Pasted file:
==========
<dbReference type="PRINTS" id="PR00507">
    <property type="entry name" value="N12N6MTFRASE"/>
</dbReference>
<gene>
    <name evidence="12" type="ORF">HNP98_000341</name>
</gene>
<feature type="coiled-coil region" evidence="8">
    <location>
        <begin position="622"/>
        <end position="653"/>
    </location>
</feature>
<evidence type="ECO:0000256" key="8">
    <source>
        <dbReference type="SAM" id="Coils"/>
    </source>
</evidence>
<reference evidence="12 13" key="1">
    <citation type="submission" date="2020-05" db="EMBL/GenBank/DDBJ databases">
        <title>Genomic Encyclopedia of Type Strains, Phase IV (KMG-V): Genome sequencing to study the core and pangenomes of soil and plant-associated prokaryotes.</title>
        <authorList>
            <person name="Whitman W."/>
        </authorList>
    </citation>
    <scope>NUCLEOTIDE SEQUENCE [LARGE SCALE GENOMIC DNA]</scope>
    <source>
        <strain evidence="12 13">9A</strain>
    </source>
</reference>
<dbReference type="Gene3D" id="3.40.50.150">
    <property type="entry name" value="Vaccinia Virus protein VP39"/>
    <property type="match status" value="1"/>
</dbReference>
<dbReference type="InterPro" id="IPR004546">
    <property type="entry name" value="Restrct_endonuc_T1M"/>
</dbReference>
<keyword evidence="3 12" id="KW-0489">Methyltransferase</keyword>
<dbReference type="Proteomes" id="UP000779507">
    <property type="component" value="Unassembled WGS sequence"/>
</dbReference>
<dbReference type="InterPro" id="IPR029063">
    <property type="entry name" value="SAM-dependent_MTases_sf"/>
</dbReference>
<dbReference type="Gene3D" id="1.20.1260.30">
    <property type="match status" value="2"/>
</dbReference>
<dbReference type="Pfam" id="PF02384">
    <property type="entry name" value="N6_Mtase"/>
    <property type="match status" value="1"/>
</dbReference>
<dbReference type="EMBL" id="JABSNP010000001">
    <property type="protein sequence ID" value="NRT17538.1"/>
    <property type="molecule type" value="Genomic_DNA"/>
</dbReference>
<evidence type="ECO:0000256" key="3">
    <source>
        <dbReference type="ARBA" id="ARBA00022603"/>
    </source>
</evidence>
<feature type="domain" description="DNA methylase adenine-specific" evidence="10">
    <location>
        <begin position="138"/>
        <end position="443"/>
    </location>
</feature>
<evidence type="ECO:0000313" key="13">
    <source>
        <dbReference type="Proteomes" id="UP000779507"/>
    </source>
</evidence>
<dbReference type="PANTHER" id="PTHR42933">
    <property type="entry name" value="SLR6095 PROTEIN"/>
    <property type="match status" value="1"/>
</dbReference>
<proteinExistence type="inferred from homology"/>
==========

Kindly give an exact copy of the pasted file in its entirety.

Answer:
<dbReference type="PRINTS" id="PR00507">
    <property type="entry name" value="N12N6MTFRASE"/>
</dbReference>
<gene>
    <name evidence="12" type="ORF">HNP98_000341</name>
</gene>
<feature type="coiled-coil region" evidence="8">
    <location>
        <begin position="622"/>
        <end position="653"/>
    </location>
</feature>
<evidence type="ECO:0000256" key="8">
    <source>
        <dbReference type="SAM" id="Coils"/>
    </source>
</evidence>
<reference evidence="12 13" key="1">
    <citation type="submission" date="2020-05" db="EMBL/GenBank/DDBJ databases">
        <title>Genomic Encyclopedia of Type Strains, Phase IV (KMG-V): Genome sequencing to study the core and pangenomes of soil and plant-associated prokaryotes.</title>
        <authorList>
            <person name="Whitman W."/>
        </authorList>
    </citation>
    <scope>NUCLEOTIDE SEQUENCE [LARGE SCALE GENOMIC DNA]</scope>
    <source>
        <strain evidence="12 13">9A</strain>
    </source>
</reference>
<dbReference type="Gene3D" id="3.40.50.150">
    <property type="entry name" value="Vaccinia Virus protein VP39"/>
    <property type="match status" value="1"/>
</dbReference>
<dbReference type="InterPro" id="IPR004546">
    <property type="entry name" value="Restrct_endonuc_T1M"/>
</dbReference>
<keyword evidence="3 12" id="KW-0489">Methyltransferase</keyword>
<dbReference type="Proteomes" id="UP000779507">
    <property type="component" value="Unassembled WGS sequence"/>
</dbReference>
<dbReference type="InterPro" id="IPR029063">
    <property type="entry name" value="SAM-dependent_MTases_sf"/>
</dbReference>
<dbReference type="Gene3D" id="1.20.1260.30">
    <property type="match status" value="2"/>
</dbReference>
<dbReference type="Pfam" id="PF02384">
    <property type="entry name" value="N6_Mtase"/>
    <property type="match status" value="1"/>
</dbReference>
<dbReference type="EMBL" id="JABSNP010000001">
    <property type="protein sequence ID" value="NRT17538.1"/>
    <property type="molecule type" value="Genomic_DNA"/>
</dbReference>
<evidence type="ECO:0000256" key="3">
    <source>
        <dbReference type="ARBA" id="ARBA00022603"/>
    </source>
</evidence>
<feature type="domain" description="DNA methylase adenine-specific" evidence="10">
    <location>
        <begin position="138"/>
        <end position="443"/>
    </location>
</feature>
<evidence type="ECO:0000313" key="13">
    <source>
        <dbReference type="Proteomes" id="UP000779507"/>
    </source>
</evidence>
<dbReference type="PANTHER" id="PTHR42933">
    <property type="entry name" value="SLR6095 PROTEIN"/>
    <property type="match status" value="1"/>
</dbReference>
<proteinExistence type="inferred from homology"/>